As we begin this series on mourning, I want to take you back to a time when Jesus actually wore flesh and blood, and felt and lived among us. Head back in your mind to a time when the crowds who followed Jesus were intensely human, all needy with foibles and tempers and aches and wounded hearts. Imagine with me.
It is a day in Galilee and Jesus has just escaped the suffocating press of people within the walls of a tiny town; he has headed to the top of a nearby hill. Reaching a resting place with his disciples, he turns to face the crowd.
Hundreds, thousands, of world-weary people are coming toward him. Accents are jostling. The people are from as far away as Jerusalem and Judea, with many from even further: many from the Roman Decapolis, and others from Syria. A full spectrum of earth toned faces peer toward Jesus with expectancy, hope and zeal. Will a king be crowned? Will a revolution be born? Will a call be sounded to stand up against oppression? Is this the Elijah? Will he stand on the mount and call forth fire from Heaven?
It is at this moment – when Jesus can say anything, do anything, demand anything, be anything and the crowd will be in his hand – that Jesus sits down.
Read it, it’s right there in Matthew 5: 1, 2.
“Seeing the crowds, he went up on the mountain, and when he sat down, his disciples came to him. And he opened his mouth and taught them.”
Do you see it? Instead of standing to be crowned or calling down fire, he sits down. He sits and looks out over this hod-podged crowd, at this smattering of the best and worst of humanity, and fully takes them in.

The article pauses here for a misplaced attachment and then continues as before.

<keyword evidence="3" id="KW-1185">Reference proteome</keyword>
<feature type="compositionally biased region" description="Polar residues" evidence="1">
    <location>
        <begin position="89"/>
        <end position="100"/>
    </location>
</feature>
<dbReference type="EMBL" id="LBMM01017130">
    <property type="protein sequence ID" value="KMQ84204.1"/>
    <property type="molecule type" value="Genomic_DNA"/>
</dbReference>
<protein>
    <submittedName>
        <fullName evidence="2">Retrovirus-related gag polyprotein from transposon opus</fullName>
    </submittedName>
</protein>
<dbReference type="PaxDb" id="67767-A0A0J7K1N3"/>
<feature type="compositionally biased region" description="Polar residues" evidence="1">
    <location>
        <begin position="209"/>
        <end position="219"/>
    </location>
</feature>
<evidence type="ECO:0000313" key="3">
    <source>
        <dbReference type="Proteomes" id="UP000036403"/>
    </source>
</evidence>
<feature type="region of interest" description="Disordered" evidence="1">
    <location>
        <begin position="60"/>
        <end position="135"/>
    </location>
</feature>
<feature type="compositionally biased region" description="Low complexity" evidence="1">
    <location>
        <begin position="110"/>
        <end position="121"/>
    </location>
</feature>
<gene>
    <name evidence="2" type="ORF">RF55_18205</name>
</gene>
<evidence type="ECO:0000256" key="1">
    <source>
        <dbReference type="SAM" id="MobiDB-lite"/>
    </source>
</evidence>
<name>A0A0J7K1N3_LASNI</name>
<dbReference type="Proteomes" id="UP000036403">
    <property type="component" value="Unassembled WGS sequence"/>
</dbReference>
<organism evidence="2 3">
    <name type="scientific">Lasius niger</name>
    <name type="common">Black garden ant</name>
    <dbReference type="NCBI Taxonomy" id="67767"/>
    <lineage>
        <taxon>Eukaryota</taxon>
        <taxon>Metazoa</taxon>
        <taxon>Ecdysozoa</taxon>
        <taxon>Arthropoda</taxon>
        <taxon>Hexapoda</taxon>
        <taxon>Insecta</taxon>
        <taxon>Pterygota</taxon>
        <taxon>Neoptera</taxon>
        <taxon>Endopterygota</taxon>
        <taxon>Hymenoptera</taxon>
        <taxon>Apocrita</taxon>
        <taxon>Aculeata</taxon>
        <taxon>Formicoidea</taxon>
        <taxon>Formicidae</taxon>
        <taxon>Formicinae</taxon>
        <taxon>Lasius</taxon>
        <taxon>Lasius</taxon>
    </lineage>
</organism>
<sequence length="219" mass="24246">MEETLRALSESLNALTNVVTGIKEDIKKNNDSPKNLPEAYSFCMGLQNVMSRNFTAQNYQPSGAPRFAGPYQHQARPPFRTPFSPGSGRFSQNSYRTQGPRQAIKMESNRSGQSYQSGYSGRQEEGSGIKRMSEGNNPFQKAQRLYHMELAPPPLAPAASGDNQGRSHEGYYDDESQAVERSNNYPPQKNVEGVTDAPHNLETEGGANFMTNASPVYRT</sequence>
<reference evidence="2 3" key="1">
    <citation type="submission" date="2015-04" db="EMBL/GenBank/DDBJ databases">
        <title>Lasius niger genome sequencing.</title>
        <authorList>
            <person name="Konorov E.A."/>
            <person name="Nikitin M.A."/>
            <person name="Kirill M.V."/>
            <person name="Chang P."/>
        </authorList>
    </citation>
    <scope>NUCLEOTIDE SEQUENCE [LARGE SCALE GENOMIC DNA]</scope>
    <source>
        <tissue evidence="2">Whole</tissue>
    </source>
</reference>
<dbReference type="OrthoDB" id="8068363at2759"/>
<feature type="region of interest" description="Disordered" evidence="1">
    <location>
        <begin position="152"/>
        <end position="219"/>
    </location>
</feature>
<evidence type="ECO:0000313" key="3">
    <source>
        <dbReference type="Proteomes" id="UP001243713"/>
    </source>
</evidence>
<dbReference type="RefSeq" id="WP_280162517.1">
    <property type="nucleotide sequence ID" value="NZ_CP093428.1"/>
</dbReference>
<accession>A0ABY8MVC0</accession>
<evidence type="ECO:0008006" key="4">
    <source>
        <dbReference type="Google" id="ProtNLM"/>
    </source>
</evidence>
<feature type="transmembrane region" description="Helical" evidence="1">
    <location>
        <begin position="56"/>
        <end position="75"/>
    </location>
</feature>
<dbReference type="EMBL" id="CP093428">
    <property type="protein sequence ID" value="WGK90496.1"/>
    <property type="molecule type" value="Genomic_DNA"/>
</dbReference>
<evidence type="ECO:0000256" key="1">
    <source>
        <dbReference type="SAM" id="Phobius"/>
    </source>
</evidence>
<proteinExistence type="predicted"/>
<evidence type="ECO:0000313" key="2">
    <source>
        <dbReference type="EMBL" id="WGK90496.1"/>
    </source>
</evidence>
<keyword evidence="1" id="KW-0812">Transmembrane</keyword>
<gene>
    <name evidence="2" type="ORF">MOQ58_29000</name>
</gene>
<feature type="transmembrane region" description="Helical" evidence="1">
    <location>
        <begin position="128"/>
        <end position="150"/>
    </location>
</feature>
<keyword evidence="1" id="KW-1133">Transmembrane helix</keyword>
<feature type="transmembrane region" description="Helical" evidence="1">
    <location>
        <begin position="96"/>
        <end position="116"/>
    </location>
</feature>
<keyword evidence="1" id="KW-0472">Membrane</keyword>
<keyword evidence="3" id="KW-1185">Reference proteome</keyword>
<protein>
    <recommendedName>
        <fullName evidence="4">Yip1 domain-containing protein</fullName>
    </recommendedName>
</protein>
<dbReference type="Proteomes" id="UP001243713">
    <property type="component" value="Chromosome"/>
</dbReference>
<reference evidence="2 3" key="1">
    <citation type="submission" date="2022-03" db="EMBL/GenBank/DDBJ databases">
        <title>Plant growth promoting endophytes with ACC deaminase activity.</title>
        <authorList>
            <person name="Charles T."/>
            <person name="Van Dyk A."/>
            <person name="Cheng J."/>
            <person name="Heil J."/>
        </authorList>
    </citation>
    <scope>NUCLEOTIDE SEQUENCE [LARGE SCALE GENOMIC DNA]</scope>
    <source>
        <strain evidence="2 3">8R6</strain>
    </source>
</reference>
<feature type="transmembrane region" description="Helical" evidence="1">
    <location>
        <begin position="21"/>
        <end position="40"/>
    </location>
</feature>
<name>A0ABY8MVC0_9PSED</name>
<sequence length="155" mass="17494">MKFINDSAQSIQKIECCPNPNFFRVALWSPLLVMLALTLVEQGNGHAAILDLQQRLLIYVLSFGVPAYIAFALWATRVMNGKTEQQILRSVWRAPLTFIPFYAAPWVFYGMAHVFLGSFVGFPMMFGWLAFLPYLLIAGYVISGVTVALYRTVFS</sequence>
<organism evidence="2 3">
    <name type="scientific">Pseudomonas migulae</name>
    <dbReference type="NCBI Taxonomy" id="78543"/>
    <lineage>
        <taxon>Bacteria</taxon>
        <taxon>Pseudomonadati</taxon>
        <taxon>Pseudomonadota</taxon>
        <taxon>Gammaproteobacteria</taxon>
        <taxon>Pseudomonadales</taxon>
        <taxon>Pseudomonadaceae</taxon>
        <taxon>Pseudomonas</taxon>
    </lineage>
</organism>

By ‘taking in’ I’m about talking the truest kind of seeing, the kind that peers through the outside and comprehends the heart. Jesus sees, and then says,
“Blessed are the poor in spirit, for theirs is the kingdom of heaven.
Blessed are those who mourn, for they shall be comforted.”
I really have to sit with that. I really have to let it slowly seep in. It’s as if I look at Jesus in this moment and see him defining the whole of humanity, offering an assessment of the crowd as though it is his assessment of the world. Jesus cuts to the chase of the human condition. We are naked, exposed, before him.
You are poor in spirit, he says.
And we are.
Apart from his Wholeness our spirits are poor, are sad, even at our happiest times. Our hearts are broken, fragmented, exhausted, grieving. We’ve been harmed, and have inflicted harm. We’ve fallen short. We’ve felt loss, confusion, separation, disease and death.
We have much to mourn.
And so when Jesus says, “blessed are you, blessed are you, blessed are you, my beloved, precious children; blessed are you who are poor in spirit, blessed are you who mourn,” there is something here worth our second look. He is speaking to our hearts. He is telling us what he sees. He is offering hope.
The point of this series is to dare us toward that second look. Can we look into our hearts to see what he sees? Can we look into the broken, and see blessed?